Tag Archives: Further Education

OER16 Reflections – The Last Post⤴

from @ Open World

I had intended to write one last post to follow up the OER16: Open Culture Conference last month, but the moment passed, the weeks slipped by and I decided I’d left it too late. But then a couple of weeks ago Jim Groom posted a belated OER16 reflections post and I thought dammit, if Jim can do it, so can I!

When I was putting together my OER16 Overview  for the eLearning@Ed conference in May I emailed some of our keynotes and delegates to ask if they’d be willing to share some reflections on their experiences of the conference. I got some fabulous and very thoughtful responses that I really wanted to share, so here they are, after much delay and procrastination. Many thanks to everyone who responded.

It’s almost impossible to summarise so many diverse responses but if I can make an attempt…

Many OER16 participants commented on the strength of community that has grown up around open education. This is a mature and diverse community, which encompasses many different perspectives and interpretations of openness. For some open education is about resources, policy, technology, for others it’s about practice. Some are concerned with supporting and sustaining open education at scale across institutions, for others openness is more of a personal ethos. Some focus on the technologies we use to support open education, others are motivated by the potential of openness to address inequality and exclusion. None of these perspectives are mutually exclusive, none are above criticism, and indeed it appears that as a community we are moving towards a much more critical and nuanced analysis of what it means to be open.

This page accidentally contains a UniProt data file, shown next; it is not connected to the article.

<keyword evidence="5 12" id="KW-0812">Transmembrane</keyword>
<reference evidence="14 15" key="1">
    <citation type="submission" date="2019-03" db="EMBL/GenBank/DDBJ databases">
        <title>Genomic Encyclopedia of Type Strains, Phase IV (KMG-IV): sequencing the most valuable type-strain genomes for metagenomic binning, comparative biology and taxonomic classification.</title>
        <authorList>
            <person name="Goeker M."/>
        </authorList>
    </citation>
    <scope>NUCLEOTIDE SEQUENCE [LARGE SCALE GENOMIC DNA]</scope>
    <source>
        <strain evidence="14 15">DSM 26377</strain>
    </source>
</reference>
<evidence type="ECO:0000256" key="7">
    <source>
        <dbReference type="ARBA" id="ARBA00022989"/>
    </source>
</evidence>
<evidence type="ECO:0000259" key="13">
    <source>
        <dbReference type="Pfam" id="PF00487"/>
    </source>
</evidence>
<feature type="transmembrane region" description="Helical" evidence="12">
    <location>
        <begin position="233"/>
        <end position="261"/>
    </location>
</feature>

As is so often the case Catherine Cronin put this into words much more eloquently than I can

“I feel a collective sense of “moving on” in the open education community, a willingness to tackle some of the more challenging questions about risk, power and inequality.”

Jo Spiller

Educational Design and Engagement, University of Edinburgh

My two highlights were Catherine Cronin’s keynote on participatory culture, the power of open to influence and celebrate change, especially with the focus on the Gay Marriage vote in Ireland. How it can be playful and moving and everyone can contribute to it.

As a counterpoint to this, Sava Singh on the perils of open scholarship “Open wounds: The Myth of Open as Panacea” was really interesting – that open can also become excluding for different demographic groups and also has both great benefits but also great challenges for academics.

Sara Thomas

Wikimedian in Residence, Museums Galleries Scotland

As the Wikimedian in Residence for Museums Galleries Scotland, I usually work alone, or remotely.  The opportunity to connect to the wider open knowledge community was fantastic – energising, informative and so very valuable.  And we had 4 Residents in a room at once!  This, you have to realise, is a rare thing indeed in the world of Wiki.  I’ve worked primarily in open culture and heritage for the last 16 months, and one of the growth areas has been in the interface between education and culture…. So #OER16 seemed to me so prescient, so perfectly timed.

Martin Weller

The Open University

The sessions I attended at OER16 demonstrated how the field is maturing, and in many ways moving beyond a narrow definition of OER as content. The potential of OER in fields as diverse as Shakespeare and understanding modern slavery was demonstrated, but so too was the nature of open identity, the type of research we should be undertaking, and the need for open infrastructure. The UK OER conference is now much more of an international one and also much more critically reflective of the nature of openness.

Sheila MacNeill

Glasgow Caledonian University

One of the things I keep coming back to is Melissa’s description of technical and cultural debt – I am going to try and blog about this but need to think about it a bit more in terms of my political position! But I found her description of them both really useful and thought provoking.

The theme of #oer16 was Open Culture, and it was great to have input from third sector organisations around the potential of open-ness (content, data and practice) outwith the education sector.  Catherine Cronin’s opening keynote  addressed cultural issues around inequality, culture, participation and open-ness head on.   Changing societal, organisational and personal attitudes to open-ness is an ongoing debate in the open education world.